Kathleen and Kim wrote a post for The Autism Channel about aggression. I recommend reading the post. I also want to share some of my reactions, based on our experiences with aggression in our children, so please take a moment to hear a little about what we’ve been going through lately, which will help you understand why I found this post to be so important.
Ben is probably the easiest to explain. At the end of last year, he was having a very rough time in school. There was too much going on in his classroom and he couldn’t handle it. So, he “acted out” aggressively against staff and classmates. He brought his frustration and his behaviors home, too. Ben was predominantly non-verbal at this time, so “acting out” was one of the few ways he could communicate. Along with the aggression, he also covered his ears, pushed things away, and demonstrated other non-cooperative behaviors. Then, after several meetings, we decided to isolate him in a classroom of his own, away from all the overstimulation, and his behaviors improved dramatically.
At the time, the school he was in was not properly equipped for Ben’s needs, so the school system decided to place him with another teacher at another school—particularly with a teacher who was trained in “behaviors.” What we didn’t know at the time, what had not been fully explained, was that she was trained to work with children with behavioral problems, i.e. children who are emotionally disturbed or present other psychological needs that result in undesirable behaviors. In short, these children “act out” with undesirable behaviors that serve a different purpose and are not primarily a replacement for communication deficits. Please note, my point is not that these children are somehow inferior to Ben—all children deserve to have their needs met and many different kinds of children have many different kinds of needs and all of those needs are valid and worth meeting. My point, instead, is that, unbeknownst to me at the time, prior to Ben this teacher had only worked with one child with autism. And I think we all know what people say about knowing one child with autism. Neither her training nor her experience prepared this teacher to work with Ben.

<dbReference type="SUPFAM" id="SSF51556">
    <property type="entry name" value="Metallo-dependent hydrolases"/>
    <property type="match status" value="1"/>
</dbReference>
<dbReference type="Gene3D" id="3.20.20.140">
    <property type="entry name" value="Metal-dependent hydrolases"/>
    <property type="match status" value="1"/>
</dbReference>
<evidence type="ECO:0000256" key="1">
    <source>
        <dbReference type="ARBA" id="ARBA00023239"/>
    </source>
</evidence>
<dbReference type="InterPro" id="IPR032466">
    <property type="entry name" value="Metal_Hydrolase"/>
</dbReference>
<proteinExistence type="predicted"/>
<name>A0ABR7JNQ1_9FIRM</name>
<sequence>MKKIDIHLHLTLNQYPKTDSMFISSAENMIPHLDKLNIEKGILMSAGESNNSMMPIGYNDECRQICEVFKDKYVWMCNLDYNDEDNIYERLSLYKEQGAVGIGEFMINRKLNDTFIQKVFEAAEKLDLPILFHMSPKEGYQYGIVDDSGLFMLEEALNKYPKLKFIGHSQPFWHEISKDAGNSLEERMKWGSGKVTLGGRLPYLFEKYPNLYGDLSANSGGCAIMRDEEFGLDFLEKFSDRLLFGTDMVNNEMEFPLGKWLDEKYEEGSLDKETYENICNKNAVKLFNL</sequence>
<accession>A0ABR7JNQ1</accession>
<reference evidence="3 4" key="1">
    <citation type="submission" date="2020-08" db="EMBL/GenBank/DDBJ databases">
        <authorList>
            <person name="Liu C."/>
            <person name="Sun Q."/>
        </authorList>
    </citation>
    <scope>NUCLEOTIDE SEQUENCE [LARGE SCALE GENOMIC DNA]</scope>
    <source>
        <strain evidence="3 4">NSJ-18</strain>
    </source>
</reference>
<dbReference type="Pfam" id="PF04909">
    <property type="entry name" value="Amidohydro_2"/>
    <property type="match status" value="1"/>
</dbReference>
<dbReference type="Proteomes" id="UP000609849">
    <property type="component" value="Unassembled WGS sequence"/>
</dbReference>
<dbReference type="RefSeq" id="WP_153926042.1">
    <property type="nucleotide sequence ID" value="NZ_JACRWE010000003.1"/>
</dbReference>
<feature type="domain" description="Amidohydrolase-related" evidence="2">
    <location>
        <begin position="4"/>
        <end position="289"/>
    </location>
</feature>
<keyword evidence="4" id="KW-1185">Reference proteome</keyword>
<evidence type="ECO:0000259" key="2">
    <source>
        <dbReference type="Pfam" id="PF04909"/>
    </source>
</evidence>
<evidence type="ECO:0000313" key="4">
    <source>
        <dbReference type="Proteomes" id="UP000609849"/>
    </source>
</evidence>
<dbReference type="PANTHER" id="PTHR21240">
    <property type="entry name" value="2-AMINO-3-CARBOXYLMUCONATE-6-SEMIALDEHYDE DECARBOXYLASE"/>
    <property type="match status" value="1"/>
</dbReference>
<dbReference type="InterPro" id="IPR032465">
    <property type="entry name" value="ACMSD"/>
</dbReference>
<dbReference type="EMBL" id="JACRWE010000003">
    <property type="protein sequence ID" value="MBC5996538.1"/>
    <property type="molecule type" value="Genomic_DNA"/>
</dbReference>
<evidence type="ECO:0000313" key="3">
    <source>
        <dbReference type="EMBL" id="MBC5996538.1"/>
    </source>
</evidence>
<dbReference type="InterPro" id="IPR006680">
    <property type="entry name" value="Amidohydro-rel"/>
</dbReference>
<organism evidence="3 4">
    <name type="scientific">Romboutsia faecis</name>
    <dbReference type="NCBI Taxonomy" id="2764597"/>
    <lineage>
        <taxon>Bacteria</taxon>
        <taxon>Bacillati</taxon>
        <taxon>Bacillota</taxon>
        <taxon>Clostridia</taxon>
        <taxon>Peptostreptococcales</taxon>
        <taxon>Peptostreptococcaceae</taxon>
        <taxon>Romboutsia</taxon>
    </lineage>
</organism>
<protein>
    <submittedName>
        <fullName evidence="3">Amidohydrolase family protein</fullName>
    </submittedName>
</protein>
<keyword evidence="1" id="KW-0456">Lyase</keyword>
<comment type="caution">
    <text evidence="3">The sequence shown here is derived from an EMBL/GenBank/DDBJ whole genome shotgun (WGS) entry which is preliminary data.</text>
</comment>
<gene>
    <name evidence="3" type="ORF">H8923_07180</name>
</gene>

Despite this, it went fine at first. She is a good teacher, and she cares very deeply for all her students, and she’s quite capable of putting up with what most of her students dish out. Also, it should be noted, that in those first few months Ben’s environment was very much what we’d been told to expect—most of the time he had the room to himself, and when he didn’t he had a space he could go to that he associated with being “his.” Unfortunately, the school and staff didn’t really understand Ben’s needs. Seeing the success of the strategies we recommended for Ben, including this special space, and facing an increased need from more of the teacher’s other students (who are pulled out of regular education classrooms when their behavior requires it) who now needed to be in “Ben’s” classroom, the staff started sharing “Ben’s” space with other students.
Now, if you’re a parent of a child with autism, particularly a child with strong sensory needs who is easily overstimulated, one who also has minimal social and communicative skills, I bet you can guess where this is going. Once the other children began “encroaching on Ben’s space,” the behaviors started up again. Again, after many meetings, we concluded it would be necessary to isolate him during his academic periods, thus re-establishing the environment Ben was supposed to have in the first place (as far as I understood things. This school and this teacher were supposed to understand and be able to meet Ben’s needs all along, which was the whole reason I agreed for him to be moved to a new school! Yet, for several months, that was not what happened. In short, for two years in a row, we’ve had to go through similar processes to “figure out” Ben’s needs based on Ben’s behaviors, because when Ben’s needs are not met he “acts out” with aggressive behaviors.
Ben is not a bad kid. He’s stubborn and strong willed, but that’s not bad. Ben is also working within social and communication deficits, so he doesn’t know how to express himself in constructive, non-violent ways. He doesn’t know how to say “get away from me” or “leave me alone” or “that’s too much noise” or “this place is way too busy for me to concentrate,” let alone the more polite versions of these phrases. He can either endure it—but he’s a mite bit too stubborn and strong-willed for that. Or he can express himself physically.
I don’t say this to excuse his behavior, but merely to explain them. Ben can’t change things for himself. So, we have to adapt to Ben’s needs. If we succeed, then Ben’s behavior decrease, which allows us the opportunity to discover additional unmet needs. If we keep it up, then the behaviors will be eliminated because he doesn’t need them anymore. This would be especially true if we took the opportunity of the “good times” to develop his social and communication skills to the point that he has alternatives to aggression.
Ben is one example of aggression in a child with autism. Ben’s is a fairly straightforward case, meaning the mechanics of the behavior and the purposes of the behavior are fairly simple. This does not, however, mean it’s an easy situation. It’s not. Ben has only a limited number of effective behaviors to work with to express all of his frustrations and distresses and stressors and needs. Figuring out Ben’s needs and how to meet those needs is a process involving a lot of trial and error, and this process also relies heavily on the understanding of the adults around him. It’s a long process, but with a good prospective outcome. But Ben is only one example. I have two more children who struggle with aggression, which I’ll discuss next week.